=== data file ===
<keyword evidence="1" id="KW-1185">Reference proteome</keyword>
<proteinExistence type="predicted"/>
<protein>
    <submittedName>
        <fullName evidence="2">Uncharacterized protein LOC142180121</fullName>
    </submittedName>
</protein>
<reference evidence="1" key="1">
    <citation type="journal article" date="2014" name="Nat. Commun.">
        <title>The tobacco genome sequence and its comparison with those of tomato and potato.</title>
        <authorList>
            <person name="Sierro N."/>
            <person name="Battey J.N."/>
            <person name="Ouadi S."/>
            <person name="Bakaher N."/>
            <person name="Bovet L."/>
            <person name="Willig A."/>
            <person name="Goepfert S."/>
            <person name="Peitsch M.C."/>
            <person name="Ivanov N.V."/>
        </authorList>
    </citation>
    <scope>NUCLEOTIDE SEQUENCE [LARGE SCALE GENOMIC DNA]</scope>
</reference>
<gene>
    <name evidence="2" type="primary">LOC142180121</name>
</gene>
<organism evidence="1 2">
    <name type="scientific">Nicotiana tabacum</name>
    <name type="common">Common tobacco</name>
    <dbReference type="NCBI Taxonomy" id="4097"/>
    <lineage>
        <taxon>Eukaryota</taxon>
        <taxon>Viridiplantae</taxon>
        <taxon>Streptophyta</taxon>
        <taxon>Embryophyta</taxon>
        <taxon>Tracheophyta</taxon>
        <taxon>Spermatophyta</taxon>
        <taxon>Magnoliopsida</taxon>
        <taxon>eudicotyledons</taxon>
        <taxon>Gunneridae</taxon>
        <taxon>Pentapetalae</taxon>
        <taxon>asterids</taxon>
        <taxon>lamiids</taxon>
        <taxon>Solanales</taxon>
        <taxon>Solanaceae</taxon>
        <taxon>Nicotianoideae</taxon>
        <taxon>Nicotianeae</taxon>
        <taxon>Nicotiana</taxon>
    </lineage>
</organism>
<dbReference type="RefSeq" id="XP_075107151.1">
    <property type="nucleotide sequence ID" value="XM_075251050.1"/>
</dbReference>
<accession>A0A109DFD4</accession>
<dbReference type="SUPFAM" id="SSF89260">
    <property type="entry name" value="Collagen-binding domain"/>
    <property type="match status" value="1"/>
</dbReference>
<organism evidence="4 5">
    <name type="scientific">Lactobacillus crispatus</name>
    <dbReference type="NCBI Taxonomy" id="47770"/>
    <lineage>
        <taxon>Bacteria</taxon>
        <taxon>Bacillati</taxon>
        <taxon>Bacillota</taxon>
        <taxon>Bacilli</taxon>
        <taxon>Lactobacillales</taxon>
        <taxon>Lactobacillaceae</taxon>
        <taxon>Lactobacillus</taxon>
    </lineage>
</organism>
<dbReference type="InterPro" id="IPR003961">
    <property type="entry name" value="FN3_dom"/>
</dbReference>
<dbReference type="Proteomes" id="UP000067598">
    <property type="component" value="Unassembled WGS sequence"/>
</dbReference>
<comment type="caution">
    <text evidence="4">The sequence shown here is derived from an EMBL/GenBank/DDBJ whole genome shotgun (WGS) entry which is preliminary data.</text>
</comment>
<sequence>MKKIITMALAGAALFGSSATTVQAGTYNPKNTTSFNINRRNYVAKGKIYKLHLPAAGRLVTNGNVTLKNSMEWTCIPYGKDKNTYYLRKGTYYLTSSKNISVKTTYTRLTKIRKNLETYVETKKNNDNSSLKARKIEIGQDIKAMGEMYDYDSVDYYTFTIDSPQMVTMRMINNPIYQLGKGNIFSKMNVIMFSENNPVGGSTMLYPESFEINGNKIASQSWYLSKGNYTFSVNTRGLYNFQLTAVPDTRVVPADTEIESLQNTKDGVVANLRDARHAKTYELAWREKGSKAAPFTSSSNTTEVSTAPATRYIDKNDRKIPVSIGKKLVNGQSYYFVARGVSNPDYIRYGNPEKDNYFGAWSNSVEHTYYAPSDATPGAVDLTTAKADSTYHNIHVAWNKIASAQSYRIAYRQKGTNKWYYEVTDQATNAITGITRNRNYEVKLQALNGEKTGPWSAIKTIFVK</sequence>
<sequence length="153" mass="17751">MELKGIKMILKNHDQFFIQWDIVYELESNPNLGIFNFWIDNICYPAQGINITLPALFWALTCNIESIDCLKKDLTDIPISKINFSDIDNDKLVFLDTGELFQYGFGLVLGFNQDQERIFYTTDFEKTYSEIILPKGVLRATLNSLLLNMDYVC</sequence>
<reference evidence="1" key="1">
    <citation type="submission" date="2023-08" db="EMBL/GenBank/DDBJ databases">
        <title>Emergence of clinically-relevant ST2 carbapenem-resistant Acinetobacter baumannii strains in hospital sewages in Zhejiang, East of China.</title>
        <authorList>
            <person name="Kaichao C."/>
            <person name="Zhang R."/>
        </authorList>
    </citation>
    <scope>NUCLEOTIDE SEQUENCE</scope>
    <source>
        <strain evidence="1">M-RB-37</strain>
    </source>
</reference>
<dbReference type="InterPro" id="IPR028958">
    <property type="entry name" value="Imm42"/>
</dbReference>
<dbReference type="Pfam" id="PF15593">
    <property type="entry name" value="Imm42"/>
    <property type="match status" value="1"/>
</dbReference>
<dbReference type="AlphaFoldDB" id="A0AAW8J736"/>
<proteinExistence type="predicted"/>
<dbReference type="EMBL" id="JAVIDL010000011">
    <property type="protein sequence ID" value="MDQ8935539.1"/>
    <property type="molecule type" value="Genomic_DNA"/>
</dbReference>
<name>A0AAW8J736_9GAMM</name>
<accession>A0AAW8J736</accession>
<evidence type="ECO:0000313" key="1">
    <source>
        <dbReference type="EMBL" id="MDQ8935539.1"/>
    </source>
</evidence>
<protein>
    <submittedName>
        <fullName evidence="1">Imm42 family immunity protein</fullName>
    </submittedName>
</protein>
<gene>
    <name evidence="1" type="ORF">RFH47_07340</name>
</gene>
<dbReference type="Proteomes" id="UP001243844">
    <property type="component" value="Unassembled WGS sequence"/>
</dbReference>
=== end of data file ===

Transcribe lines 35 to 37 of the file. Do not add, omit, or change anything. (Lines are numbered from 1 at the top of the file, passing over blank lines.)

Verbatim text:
        <taxon>Streptophyta</taxon>
        <taxon>Embryophyta</taxon>
        <taxon>Tracheophyta</taxon>